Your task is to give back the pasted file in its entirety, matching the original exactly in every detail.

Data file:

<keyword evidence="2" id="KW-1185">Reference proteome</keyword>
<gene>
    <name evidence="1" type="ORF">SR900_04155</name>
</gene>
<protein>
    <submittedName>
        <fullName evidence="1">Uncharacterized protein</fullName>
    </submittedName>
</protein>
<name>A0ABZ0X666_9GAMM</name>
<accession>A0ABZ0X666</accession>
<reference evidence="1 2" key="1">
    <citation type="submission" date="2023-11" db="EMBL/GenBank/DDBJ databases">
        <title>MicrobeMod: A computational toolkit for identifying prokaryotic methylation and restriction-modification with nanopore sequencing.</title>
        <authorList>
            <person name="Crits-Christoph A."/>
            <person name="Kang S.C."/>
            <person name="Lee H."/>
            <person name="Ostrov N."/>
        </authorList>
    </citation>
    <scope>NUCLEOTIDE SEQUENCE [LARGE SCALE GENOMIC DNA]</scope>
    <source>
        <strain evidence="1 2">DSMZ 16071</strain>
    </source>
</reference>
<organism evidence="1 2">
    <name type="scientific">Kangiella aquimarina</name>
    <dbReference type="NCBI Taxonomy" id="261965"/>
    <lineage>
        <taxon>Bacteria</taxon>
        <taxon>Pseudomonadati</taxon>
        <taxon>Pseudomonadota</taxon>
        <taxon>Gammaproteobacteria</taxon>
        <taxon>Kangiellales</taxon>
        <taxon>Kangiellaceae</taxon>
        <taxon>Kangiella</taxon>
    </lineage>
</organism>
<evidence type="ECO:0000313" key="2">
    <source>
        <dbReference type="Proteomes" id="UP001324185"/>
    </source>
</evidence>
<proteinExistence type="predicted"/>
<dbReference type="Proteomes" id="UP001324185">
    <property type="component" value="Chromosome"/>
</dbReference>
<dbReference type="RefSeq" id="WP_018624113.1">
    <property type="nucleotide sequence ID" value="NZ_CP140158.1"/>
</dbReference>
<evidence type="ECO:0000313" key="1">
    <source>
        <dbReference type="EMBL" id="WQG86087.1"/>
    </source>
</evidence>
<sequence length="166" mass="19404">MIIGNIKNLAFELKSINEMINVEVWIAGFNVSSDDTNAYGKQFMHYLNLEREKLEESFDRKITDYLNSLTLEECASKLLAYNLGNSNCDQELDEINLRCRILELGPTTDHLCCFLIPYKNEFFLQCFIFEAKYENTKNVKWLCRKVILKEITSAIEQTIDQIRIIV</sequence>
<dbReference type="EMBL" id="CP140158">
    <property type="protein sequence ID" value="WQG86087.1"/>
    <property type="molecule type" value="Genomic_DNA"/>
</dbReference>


<keyword evidence="2" id="KW-1185">Reference proteome</keyword>
<gene>
    <name evidence="1" type="ORF">SR900_04155</name>
</gene>
<protein>
    <submittedName>
        <fullName evidence="1">Uncharacterized protein</fullName>
    </submittedName>
</protein>
<name>A0ABZ0X666_9GAMM</name>
<accession>A0ABZ0X666</accession>
<reference evidence="1 2" key="1">
    <citation type="submission" date="2023-11" db="EMBL/GenBank/DDBJ databases">
        <title>MicrobeMod: A computational toolkit for identifying prokaryotic methylation and restriction-modification with nanopore sequencing.</title>
        <authorList>
            <person name="Crits-Christoph A."/>
            <person name="Kang S.C."/>
            <person name="Lee H."/>
            <person name="Ostrov N."/>
        </authorList>
    </citation>
    <scope>NUCLEOTIDE SEQUENCE [LARGE SCALE GENOMIC DNA]</scope>
    <source>
        <strain evidence="1 2">DSMZ 16071</strain>
    </source>
</reference>
<organism evidence="1 2">
    <name type="scientific">Kangiella aquimarina</name>
    <dbReference type="NCBI Taxonomy" id="261965"/>
    <lineage>
        <taxon>Bacteria</taxon>
        <taxon>Pseudomonadati</taxon>
        <taxon>Pseudomonadota</taxon>
        <taxon>Gammaproteobacteria</taxon>
        <taxon>Kangiellales</taxon>
        <taxon>Kangiellaceae</taxon>
        <taxon>Kangiella</taxon>
    </lineage>
</organism>
<evidence type="ECO:0000313" key="2">
    <source>
        <dbReference type="Proteomes" id="UP001324185"/>
    </source>
</evidence>
<proteinExistence type="predicted"/>
<dbReference type="Proteomes" id="UP001324185">
    <property type="component" value="Chromosome"/>
</dbReference>
<dbReference type="RefSeq" id="WP_018624113.1">
    <property type="nucleotide sequence ID" value="NZ_CP140158.1"/>
</dbReference>
<evidence type="ECO:0000313" key="1">
    <source>
        <dbReference type="EMBL" id="WQG86087.1"/>
    </source>
</evidence>
<sequence length="166" mass="19404">MIIGNIKNLAFELKSINEMINVEVWIAGFNVSSDDTNAYGKQFMHYLNLEREKLEESFDRKITDYLNSLTLEECASKLLAYNLGNSNCDQELDEINLRCRILELGPTTDHLCCFLIPYKNEFFLQCFIFEAKYENTKNVKWLCRKVILKEITSAIEQTIDQIRIIV</sequence>
<dbReference type="EMBL" id="CP140158">
    <property type="protein sequence ID" value="WQG86087.1"/>
    <property type="molecule type" value="Genomic_DNA"/>
</dbReference>